Monday, August 11, 2008

The Blood Of My Chief, Vol. II

Hi everybody, and welcome to the second installment in our series about Leaf Captains, The Blood Of My Chief. If you missed it, or if you just want to read it again, Volume I is here. Most of the info was gathered from these three sites. Today's guest reader is one of my favorite actors, Mr. Christopher Walken. Thank you for being here, Chris. I hope you enjoy reading to us as much as we enjoyed your performance in Pulp Fiction.

Ted "Teeder" Kennedy, Captain from 1948-55, also 1956-7

As you can see from the photo above, the man they called "Teeder" was a charismatic and handsome Captain. In the same post-war years that saw Hollywood's golden-era of film-making, Kennedy was a real-life Maple Leafs' dreamboat with a Gene Kelly-esque charm to go along with his smooth puckhandling and playmaking. He played 13 seasons in the NHL, all with the Leafs, and won 5 Stanley Cups. In 1948, his 3rd championship, "Teeder" was a playoff sniper, scoring 8 goals in only 9 games, while adding 6 assists.The Legend of Ted would even become so great that Princess Elizabeth herself made the pilgrimage to Maple Leaf Gardens and was given a "lucky handshake" by her hero, the Toronto Maple Leafs Captain, in the hopes that it would help her secure her ascension to the throne. Over 60 years later, Elizabeth is still Queen of the British Empire. Wow.

Sid Smith, Captain 1955-56 While "Teeder" enjoyed success right away with the big club, Smith's career was a little slower to develop. Already 21 as a rookie, Sid split his playing time between the NHL and the AHL for his first two professional seasons. His 3rd year as a Leaf, 1948-49 is very interesting. He played only one game with the big club, and 68 with the Pittsburgh Hornets. However, in those 68 games, he was a scoring phenom, with 55 goals and 57 assists for 112 points! Smith rejoined the Leafs for the playoffs that year and was their secret weapon, scoring 5 goals in 6 games, and adding 2 assists, as the Leafs won their 4th Cup in a row. From then on, he was a regular in the Leafs line-up, and seven years later was named as the 7th Leaf Captain for the 1955-56 season.



Jimmy Thomson, Captain 1956-57

Unfortunately, this is the best photo I could find of Jimmy Thomson. It's not flattering, but it is amusing. He kinda looks like Bryan McCabe here, but I think he probably played more like Tomas Kaberle. A quiet, perhaps unspectacular, puck-moving defenceman, Johnson led the team in assists in 1947-48 and won 4 Stanley Cups between 1947 and 1951. He was also an honourable team player as well. After Sid Smith relinquished the "C", Thomson wore it briefly but then gave it back to Kennedy that same season, as "Teeder" rejoined the team after an early retirement. Thomson was traded to Chicago for the following season, and then retired. In a Top 100 All-Time Leafs list printed in the Windsor Star a year ago, Thomson was ranked 57th. Meanwhile, a similar list on HFBoards had him at #39.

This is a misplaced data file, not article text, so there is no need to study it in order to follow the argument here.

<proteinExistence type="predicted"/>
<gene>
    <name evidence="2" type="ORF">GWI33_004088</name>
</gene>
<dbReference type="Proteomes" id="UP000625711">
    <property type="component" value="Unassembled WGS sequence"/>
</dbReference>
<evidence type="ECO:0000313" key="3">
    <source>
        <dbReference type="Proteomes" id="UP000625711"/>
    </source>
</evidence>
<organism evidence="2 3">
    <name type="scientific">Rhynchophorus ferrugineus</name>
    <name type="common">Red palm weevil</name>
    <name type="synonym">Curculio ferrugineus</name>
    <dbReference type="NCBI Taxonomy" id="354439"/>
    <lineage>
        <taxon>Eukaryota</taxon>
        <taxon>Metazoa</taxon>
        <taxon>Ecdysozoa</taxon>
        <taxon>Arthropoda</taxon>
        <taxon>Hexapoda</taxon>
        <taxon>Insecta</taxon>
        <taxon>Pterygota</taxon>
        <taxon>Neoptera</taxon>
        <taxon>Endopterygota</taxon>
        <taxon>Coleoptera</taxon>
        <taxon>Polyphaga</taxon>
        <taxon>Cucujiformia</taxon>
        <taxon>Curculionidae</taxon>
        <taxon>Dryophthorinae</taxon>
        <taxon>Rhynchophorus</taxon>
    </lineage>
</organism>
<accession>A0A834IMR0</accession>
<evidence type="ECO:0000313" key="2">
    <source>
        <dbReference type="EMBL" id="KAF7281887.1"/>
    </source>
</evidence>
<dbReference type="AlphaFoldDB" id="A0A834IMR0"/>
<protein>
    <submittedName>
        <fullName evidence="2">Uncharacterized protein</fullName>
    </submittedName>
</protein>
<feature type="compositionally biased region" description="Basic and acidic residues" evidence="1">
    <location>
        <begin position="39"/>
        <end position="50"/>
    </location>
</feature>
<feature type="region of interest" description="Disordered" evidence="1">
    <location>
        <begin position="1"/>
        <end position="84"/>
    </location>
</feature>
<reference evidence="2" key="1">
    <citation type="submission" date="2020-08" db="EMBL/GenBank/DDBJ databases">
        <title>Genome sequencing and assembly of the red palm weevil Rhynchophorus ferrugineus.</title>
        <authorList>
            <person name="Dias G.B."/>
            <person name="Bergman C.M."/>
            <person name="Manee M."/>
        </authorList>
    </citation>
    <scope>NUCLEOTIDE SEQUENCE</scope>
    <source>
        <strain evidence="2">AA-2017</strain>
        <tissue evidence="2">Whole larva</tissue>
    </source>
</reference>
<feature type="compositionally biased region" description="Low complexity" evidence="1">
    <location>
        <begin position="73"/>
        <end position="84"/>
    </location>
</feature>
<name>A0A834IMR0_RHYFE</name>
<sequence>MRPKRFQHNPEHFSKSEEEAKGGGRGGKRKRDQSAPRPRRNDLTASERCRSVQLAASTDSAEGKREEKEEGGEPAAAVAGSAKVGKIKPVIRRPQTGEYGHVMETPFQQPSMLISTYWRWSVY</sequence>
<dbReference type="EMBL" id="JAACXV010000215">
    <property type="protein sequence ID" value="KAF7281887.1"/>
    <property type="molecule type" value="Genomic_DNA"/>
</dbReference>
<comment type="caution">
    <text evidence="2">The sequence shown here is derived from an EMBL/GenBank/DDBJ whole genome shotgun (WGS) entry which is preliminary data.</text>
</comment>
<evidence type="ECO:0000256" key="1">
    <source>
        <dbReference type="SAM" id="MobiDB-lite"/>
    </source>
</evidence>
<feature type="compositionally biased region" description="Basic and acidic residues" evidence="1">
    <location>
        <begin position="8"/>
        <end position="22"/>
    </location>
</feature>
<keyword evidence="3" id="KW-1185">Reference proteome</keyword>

George "the Chief" Armstrong, Captain from 1957-69

George Armstrong was a Maple Leaf for over 20 years and the Captain for more then a decade. He was the face of the Leafs in the 1960's whose presence and leadership overshadowed all others before him, and that, besides his Native heritage, is why he became known as "The Chief". After nearly a decade long drought between championships (1952-61), Armstrong brought the Cup home 3 years in a row (1962, 63, 64), and then again, one last time, in '67.

Armstrong wore number #10, was the 9th Leaf Captain, and the last to hoist Lord Stanley's mug. In the photo below we see him with number #9, Andy Bathgate after defeating Detroit in Game 7 of the Finals in 1964. In 1967, Armstrong's Cup-clinching empty net goal in Game 6 against Montreal would become the last goal a Maple Leaf would score in the Finals for 41 years and counting. Heaven only knows when the next Leaf Captain might lift the Cup, or when Toronto will again experience the Spirit of '67, or know the glory of being led by one whose name is not spoken, only admired. He is, and always will be, "The Chief".
Dave Keon, Captain from 1969-75
A huge part of the Leafs resurgence in the Sixties was the emergence of Dave Keon. The Calder Trophy in 1961 was just the beginning of his many accomplishments, which included 4 Stanley Cups. He was awarded the Lady Byng the next two consecutive years (1961-2, 1962-3), taking only a single minor penalty each season. He led the Leafs in points 3 times ('64,'67,'70), and in goals scored twice ('71, '73). In 1971, he set an NHL single-season record by scoring 8 short-handed goals.

Yet his greatest accomplishment was in 1967, when he became the first and only Leaf to date, to win the Conn Smythe Trophy as the Most Valuable Player in the playoffs. It is the trophy named after The Builder, who renamed the team, and then named Hap Day as the first Chief of the Toronto Maple Leafs. The trophy features a spectacular replica of Maple Leaf Gardens with our emblem behind it, and is possibly the most beautiful trophy after the Cup itself. It is a tragedy of our times that another Leaf player has not claimed the trophy again since. Keon was named Captain in 1969, at the dawn of the modern era of NHL expansion, as the 10th Chief of this magnificent tribe.

Thanks again to Christopher Walken for his help in bringing history alive. Thanks as well to all our readers, especially Jacky, whoever she is. Look for Vol. III, The Blood Of My Chief to be posted soon at a blog near you, probably this one.

2 comments:

Jacky ink said...

Cheers to you General. May I suggest the voice of BBC's David Attenborough for your next narrative retrospective? I bet he'll come on board when he hears the fate and fortunes of the Empire once rested in the handshake of a hockey player.

general borschevsky said...

Hey thanks Jacky. David Attenborough, eh? He'd be perfect!